Tools for finding things in the sky include: apps, paper maps, and planispheres.
Two excellent mobile apps for identifying constellations, planets and more:
A planisphere is a version of star map that is adjustable for any day and any time. Standing here on Earth which is rotating, we see everything in the sky wheeling around us once every 24 hours. Each object in the sky appears to move 15° westward every hour as Earth rotates. (15°/hr = 360°/24 hrs) A planetarium is a great place to see such motion speeded up. In a way, a planisphere is like a very rudimentary planetarium. Make a Sky Challenger or Star Wheel to demonstrate this motion.
Sky Challengers is a planisphere that has multiple interchangeable star maps with separate maps for Native American Constellations, a Binocular Sky Treasure Hunt, Test Your Eyes-Test the Skies (star magnitudes marked), Where Are the Planets? (ecliptic zone marked), and Invent Your Own Constellations (stars, no constellations).
Although the original version of Sky Challengers is no longer in print, there is a very inexpensive do-it-yourself version of Sky Challenger.
Making and Using Star Wheels
You may print a Star Wheel Wheel and Star Wheel Holder from PDFs you may find on the Star Wheels page. Follow the instructions on the printed starwheel sheet, and when it is cut out and assembled, set the Sky Wheel for near the end of the school year, June 1, at shortly after sunset, say 9 p.m.
Notice the Big Dipper is high in the sky and the tip of the handle is near Right Ascension 14 hours, which in turn points close to the word “Southern” in “Southern Horizon” on the Star Wheel Holder. The times on the Star Wheel Holder are always standard time, so you may need to take that into account if your clock is set to daylight savings time.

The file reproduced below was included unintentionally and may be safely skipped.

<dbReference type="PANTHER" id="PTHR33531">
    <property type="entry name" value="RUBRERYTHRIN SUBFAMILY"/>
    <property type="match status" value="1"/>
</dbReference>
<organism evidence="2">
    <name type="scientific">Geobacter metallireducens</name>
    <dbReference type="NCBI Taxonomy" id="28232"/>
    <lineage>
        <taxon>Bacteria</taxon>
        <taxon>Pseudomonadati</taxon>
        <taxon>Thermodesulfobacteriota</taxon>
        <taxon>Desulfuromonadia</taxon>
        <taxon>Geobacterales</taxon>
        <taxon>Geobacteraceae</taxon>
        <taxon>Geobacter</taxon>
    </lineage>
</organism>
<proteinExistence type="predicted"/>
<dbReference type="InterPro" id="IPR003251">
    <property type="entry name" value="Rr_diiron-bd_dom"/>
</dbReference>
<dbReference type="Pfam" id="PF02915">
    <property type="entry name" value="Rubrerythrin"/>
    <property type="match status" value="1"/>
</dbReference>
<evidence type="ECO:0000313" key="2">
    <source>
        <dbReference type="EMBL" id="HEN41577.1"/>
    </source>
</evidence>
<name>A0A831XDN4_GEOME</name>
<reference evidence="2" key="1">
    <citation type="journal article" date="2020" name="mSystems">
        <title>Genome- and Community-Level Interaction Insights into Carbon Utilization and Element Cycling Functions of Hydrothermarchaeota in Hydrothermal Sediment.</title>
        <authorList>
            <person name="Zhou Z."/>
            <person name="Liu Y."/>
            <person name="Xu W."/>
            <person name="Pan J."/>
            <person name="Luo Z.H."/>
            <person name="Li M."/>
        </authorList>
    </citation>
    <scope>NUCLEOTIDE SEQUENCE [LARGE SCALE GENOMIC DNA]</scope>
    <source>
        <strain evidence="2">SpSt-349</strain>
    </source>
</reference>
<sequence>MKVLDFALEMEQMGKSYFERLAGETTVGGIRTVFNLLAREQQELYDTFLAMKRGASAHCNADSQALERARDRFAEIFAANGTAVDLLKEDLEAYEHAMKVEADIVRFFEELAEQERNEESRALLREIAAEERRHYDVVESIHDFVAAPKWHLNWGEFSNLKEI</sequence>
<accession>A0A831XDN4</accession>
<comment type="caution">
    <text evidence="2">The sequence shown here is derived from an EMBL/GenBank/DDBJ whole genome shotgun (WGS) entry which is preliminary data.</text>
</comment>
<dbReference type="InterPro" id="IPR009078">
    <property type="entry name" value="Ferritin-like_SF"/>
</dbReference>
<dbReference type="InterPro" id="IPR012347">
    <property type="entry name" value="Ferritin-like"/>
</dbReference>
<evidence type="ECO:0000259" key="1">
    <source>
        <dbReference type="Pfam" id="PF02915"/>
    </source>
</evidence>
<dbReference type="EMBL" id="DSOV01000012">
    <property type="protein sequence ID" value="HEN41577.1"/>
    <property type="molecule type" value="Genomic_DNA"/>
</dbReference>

Rotate the Star Wheel FORWARD 2 hours (to 11 p.m. standard time on June 1).
2.1 What Right Ascension line now points to the word “Southern” in Southern Horizon?
2.2 What constellation just rose, almost due east?
2.3 What constellation is setting in the northwest?
2.4 What constellation is closest to the zenith (highest place in the sky; center of the map)?
Rotate the Star Wheel FORWARD by another 2 hours (to 1 am standard time on June 1).
2.5 What Right Ascension line now points to the word “Southern” in Southern Horizon?
2.6 What constellation is closest to the zenith?
2.7 What constellation is rising, almost due east?
2.8 What constellation is setting in the west?
Rotate the Star Wheel FORWARD another 2 hours (to 3 am standard time, June 1).
2.9 What Right Ascension line now points to the word “Southern” in Southern Horizon?
2.10 What constellation is closest to the zenith?
2.11 What constellation is rising in the northeast?
2.12 What constellation is setting in the northwest?
Notice that there is one star in the sky which does not seem to change its position ever. It’s at the tip of the handle of the Little Dipper, (Ursa Minor) and is called Polaris, or the North Star.
Now some more questions to test your Star Wheel driving skill:
2.13 What constellation is near the zenith on New Year’s Eve at 11 p.m.?
2.14 In what month is the Big Dipper (Ursa Major) highest in the sky at midnight?
2.15 About what time is Leo setting (in the northwest) on the summer solstice (about June 21)?
Earth Rotating on Its Axis and Revolving Around the Sun